Casual plinking is not deliberate practice and does not help obtain mastery.
Many people own and carry firearms believing the firearm itself is enough to take care of any situation the world may throw at them. Unfortunately, that is very false – and that’s something many people don’t want to accept. A firearm is most definitely a fantastic tool for self defense, but all tools require practice in order to use effectively. Sure, a jackhammer is better at breaking concrete than a sledge hammer, but it still takes practice to use a jackhammer to it’s maximum efficiency.
Owning and carrying a firearm is a huge responsibility, a responsibility a lot of people don’t take seriously. We need to practice with our tools in order to best use them should the worst happen and we need to use our firearm in self defense.
It is important to note, casual range sessions do not count as practice. Casual range sessions are fun and aren’t bad things, they simply don’t count as deliberate practice. Deliberate practice is critical to obtaining proficiency in a skill, let alone mastery.
Here are some scientifically proven ways to practice deliberately to obtain mastery.
Define success & drill deliberately
Setting goals is critical towards progressing towards proficiency. Without goals, time gets wasted on things that don’t help us towards our goals. Within the firearms world, goals can be easily defined such as consistent hits within the center ring at 20 yards, or achieving a sub one second draw time, or achieving a certain classification in a shooting competition format.
Plan, reflect, and take notes
When pursuing a college degree, students pick a specific degree and what classes they need to take to get that degree. They don’t just take random classes and hope they eventually get a degree. The same goes for the firearms world. After picking a goal, decide how you want to get there. What firearms classes do you want to take? What drills help you towards your goals? After each training session, take time to reflect and figure out what you are doing well and what you need to focus more in the next practice session.
Don’t expect master level speeds right off the bat. Rushing is a great way to built bad habits which can be difficult to correct. Start all drills slowly, when each step in the drill is going well, then pick up the speed.
Limit your sessions to focus
When it comes to practice, over practicing has significant diminishing returns. One hour of practice a day for a week is better than seven hours of practice in one day and no practice for the rest of the week. If one hour a day is too much for a busy lifestyle, go with fifteen minutes a day. If obtaining firearms proficiency is important to you, setting aside fifteen minutes a day is very doable. It’s even better to change what you practice between practice sessions. Instead of doing the same drill every day for a week, pick a different drill for each day of the week.
Maximize practice time
If you plan to practice for fifteen minutes a day, actually practice for those fifteen minutes. Unlocking the safe and setting up a practice area does not count towards actual practice. Only count dedicated practice towards practice time, and don’t let distractions throw off the practice. Going to a room with a closed door is a great way to keep distractions and interruptions away.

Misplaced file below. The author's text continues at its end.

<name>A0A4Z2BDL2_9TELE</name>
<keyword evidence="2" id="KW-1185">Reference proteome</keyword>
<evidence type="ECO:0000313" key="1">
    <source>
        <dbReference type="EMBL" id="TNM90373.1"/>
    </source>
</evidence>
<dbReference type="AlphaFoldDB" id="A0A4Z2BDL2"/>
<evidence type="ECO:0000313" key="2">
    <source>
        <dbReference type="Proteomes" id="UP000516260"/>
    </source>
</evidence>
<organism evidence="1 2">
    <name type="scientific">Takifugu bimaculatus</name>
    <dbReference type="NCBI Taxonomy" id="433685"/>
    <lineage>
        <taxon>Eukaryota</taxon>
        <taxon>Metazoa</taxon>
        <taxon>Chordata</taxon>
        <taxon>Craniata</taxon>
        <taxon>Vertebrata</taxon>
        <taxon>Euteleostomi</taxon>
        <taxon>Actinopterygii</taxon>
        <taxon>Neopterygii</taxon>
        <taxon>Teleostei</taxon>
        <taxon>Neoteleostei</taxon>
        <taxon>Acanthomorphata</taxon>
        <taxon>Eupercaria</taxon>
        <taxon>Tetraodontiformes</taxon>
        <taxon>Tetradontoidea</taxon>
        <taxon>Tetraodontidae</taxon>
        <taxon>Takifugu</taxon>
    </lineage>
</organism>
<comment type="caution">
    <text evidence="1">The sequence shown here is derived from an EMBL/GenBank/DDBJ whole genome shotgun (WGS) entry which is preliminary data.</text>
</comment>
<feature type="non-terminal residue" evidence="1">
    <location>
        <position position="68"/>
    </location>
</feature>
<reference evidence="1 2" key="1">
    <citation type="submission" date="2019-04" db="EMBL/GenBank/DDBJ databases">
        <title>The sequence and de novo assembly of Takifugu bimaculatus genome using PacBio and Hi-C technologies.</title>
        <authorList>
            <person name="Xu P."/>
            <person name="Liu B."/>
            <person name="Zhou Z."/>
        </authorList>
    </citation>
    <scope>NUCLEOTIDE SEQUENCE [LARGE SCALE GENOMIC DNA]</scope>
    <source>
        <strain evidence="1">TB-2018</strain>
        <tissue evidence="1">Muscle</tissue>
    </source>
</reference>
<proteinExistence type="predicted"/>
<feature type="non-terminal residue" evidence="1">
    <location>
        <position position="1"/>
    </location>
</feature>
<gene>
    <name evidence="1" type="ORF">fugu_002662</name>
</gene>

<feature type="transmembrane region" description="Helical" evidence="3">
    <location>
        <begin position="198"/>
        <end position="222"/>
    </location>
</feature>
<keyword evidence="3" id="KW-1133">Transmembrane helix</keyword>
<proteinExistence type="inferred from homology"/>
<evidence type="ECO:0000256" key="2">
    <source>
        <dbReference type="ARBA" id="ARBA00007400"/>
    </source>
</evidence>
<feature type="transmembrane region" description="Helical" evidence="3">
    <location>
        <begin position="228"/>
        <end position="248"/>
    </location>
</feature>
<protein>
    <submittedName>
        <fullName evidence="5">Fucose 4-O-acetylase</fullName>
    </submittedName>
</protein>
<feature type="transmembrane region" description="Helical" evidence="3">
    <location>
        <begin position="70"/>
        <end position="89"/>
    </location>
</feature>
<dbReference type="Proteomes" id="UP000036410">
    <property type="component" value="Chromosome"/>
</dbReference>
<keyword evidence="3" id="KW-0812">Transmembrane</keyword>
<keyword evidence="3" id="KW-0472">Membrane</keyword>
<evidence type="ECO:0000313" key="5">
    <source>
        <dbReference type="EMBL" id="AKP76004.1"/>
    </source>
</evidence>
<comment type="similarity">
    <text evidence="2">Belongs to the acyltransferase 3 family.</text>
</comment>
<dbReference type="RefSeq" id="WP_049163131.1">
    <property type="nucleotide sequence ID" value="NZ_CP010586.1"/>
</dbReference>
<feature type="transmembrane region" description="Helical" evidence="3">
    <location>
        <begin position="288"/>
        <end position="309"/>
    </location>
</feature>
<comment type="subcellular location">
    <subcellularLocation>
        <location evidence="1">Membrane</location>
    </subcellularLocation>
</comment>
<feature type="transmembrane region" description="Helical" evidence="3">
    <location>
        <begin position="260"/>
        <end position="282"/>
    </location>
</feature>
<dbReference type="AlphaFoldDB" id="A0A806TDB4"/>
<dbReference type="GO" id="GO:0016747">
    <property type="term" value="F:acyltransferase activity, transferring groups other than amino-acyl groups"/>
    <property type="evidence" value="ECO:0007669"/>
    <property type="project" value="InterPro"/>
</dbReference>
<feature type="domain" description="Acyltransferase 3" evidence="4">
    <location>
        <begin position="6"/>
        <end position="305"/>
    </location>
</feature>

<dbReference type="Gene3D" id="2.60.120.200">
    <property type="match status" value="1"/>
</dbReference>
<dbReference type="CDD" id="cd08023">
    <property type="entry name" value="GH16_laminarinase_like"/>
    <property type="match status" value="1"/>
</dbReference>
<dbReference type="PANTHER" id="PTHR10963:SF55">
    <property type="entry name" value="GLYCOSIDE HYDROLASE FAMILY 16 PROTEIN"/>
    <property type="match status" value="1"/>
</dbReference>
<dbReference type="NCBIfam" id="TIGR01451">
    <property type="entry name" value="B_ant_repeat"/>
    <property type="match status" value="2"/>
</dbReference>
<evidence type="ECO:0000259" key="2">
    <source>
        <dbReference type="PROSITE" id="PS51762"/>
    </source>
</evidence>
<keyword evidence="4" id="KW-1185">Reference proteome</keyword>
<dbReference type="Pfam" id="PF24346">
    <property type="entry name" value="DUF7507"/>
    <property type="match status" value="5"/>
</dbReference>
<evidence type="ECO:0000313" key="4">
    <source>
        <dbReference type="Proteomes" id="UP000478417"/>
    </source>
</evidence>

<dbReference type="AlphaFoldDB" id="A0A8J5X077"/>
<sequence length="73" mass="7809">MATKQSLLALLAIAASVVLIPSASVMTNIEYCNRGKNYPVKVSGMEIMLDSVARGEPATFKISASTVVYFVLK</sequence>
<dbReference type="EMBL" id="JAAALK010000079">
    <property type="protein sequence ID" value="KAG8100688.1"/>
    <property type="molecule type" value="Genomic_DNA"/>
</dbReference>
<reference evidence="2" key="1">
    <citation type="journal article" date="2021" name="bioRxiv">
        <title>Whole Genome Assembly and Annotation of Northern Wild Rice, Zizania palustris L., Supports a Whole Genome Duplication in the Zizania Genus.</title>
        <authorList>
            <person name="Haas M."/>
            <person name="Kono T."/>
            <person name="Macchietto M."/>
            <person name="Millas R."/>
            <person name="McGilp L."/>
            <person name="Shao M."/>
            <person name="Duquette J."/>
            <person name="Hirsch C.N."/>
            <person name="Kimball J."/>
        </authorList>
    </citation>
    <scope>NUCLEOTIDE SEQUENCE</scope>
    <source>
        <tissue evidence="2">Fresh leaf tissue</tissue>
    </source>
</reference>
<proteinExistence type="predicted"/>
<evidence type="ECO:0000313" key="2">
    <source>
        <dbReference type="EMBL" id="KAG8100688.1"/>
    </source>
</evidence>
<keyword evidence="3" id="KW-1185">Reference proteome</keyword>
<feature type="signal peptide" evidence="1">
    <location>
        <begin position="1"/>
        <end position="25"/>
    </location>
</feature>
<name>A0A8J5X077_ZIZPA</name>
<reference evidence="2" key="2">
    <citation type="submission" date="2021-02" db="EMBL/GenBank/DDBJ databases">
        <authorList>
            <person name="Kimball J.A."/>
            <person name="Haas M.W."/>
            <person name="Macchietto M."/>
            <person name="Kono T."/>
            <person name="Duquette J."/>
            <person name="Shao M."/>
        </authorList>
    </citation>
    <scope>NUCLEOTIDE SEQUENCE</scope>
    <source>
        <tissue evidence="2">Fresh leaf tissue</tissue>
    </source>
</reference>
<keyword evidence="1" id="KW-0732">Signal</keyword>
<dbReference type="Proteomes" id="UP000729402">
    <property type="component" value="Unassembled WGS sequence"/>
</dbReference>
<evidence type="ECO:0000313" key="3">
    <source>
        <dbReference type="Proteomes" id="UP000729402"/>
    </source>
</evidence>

Track small intervals of improvement
Long term goals are very important to maintaining self accountability. But long term goals are useless without short term goals. If you have a goal of a sub one second draw time from concealment, that goal can take a long time to obtain if you’re just starting out. So instead work towards a sub three second draw time, then sub two second, then sub second and a half, then sub one second. Without short term goals, completing a difficult goal can seem impossible, and get discouraging quickly.
Emulate practice, not performance
If you watch professionals perform, they are incredible at what they do. It’s easy to watch world champion Jerry Michulek blast away and even break world records and get discouraged. Thoughts like “I can never get that good” are easy justifications to not even try. Jerry Michulek has been training hard for years, so don’t bother comparing yourself to people like him until you’ve also been training for years. Instead, watch how people practice and instead take queues from their practice sessions, rather than their performances.
Repetition makes perfect
To obtain mastery, scientists have concluded it takes years of practice and millions of repetitions to perfect an action. So don’t expect mastery after a month of practice, and don’t get discouraged if you’re not as good as Jerry Michulek after a year of practice. Keep working hard and eventually you’ll get there.
Remember, practice doesn’t necessarily make perfect. Perfect practice makes perfect. Practicing something incorrectly simply creates bad habits. Be careful and deliberate in practice sessions in order to obtain mastery.
Routine is everything
Practicing once a week for two weeks and then skipping for three weeks isn’t an ideal way to practice. During the break, skill will atrophy – particularly new skills you’re working on. Keep a consistent training schedule to achieve mastery.
Get a coach
All of this practice will mean nothing if you’ve been doing it wrong all of this time. Find a competent firearms instructor and go learn from them. While YouTube videos and other online resources are great ways to learn, they are no substitute for face to face coaching. A YouTube video cannot watch you and correct a handgun grip.